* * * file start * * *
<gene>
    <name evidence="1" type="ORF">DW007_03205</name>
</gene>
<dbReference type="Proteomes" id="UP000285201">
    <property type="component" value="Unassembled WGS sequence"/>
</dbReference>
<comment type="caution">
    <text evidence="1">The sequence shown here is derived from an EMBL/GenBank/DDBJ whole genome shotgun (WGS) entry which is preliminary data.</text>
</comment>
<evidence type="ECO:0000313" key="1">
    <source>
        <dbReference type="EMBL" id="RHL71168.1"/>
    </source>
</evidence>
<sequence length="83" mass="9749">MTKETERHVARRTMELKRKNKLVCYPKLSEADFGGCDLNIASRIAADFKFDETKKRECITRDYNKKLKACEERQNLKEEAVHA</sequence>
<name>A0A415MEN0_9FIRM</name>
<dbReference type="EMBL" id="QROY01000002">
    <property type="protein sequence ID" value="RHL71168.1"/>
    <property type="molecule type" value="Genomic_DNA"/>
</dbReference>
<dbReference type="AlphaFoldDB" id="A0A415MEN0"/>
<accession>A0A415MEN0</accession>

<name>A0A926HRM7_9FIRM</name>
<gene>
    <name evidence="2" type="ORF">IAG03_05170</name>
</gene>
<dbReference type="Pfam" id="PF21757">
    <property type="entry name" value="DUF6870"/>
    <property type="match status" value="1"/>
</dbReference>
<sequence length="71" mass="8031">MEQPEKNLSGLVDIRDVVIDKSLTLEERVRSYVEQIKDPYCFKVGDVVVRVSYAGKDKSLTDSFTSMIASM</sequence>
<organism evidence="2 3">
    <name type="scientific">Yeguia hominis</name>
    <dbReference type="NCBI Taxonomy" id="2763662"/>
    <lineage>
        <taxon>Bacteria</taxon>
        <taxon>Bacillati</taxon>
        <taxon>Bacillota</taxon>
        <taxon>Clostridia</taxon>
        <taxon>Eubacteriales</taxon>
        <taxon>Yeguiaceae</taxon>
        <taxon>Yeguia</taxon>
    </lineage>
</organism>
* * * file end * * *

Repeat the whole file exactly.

<gene>
    <name evidence="1" type="ORF">DW007_03205</name>
</gene>
<dbReference type="Proteomes" id="UP000285201">
    <property type="component" value="Unassembled WGS sequence"/>
</dbReference>
<comment type="caution">
    <text evidence="1">The sequence shown here is derived from an EMBL/GenBank/DDBJ whole genome shotgun (WGS) entry which is preliminary data.</text>
</comment>
<evidence type="ECO:0000313" key="1">
    <source>
        <dbReference type="EMBL" id="RHL71168.1"/>
    </source>
</evidence>
<sequence length="83" mass="9749">MTKETERHVARRTMELKRKNKLVCYPKLSEADFGGCDLNIASRIAADFKFDETKKRECITRDYNKKLKACEERQNLKEEAVHA</sequence>
<name>A0A415MEN0_9FIRM</name>
<dbReference type="EMBL" id="QROY01000002">
    <property type="protein sequence ID" value="RHL71168.1"/>
    <property type="molecule type" value="Genomic_DNA"/>
</dbReference>
<dbReference type="AlphaFoldDB" id="A0A415MEN0"/>
<accession>A0A415MEN0</accession>

<name>A0A926HRM7_9FIRM</name>
<gene>
    <name evidence="2" type="ORF">IAG03_05170</name>
</gene>
<dbReference type="Pfam" id="PF21757">
    <property type="entry name" value="DUF6870"/>
    <property type="match status" value="1"/>
</dbReference>
<sequence length="71" mass="8031">MEQPEKNLSGLVDIRDVVIDKSLTLEERVRSYVEQIKDPYCFKVGDVVVRVSYAGKDKSLTDSFTSMIASM</sequence>
<organism evidence="2 3">
    <name type="scientific">Yeguia hominis</name>
    <dbReference type="NCBI Taxonomy" id="2763662"/>
    <lineage>
        <taxon>Bacteria</taxon>
        <taxon>Bacillati</taxon>
        <taxon>Bacillota</taxon>
        <taxon>Clostridia</taxon>
        <taxon>Eubacteriales</taxon>
        <taxon>Yeguiaceae</taxon>
        <taxon>Yeguia</taxon>
    </lineage>
</organism>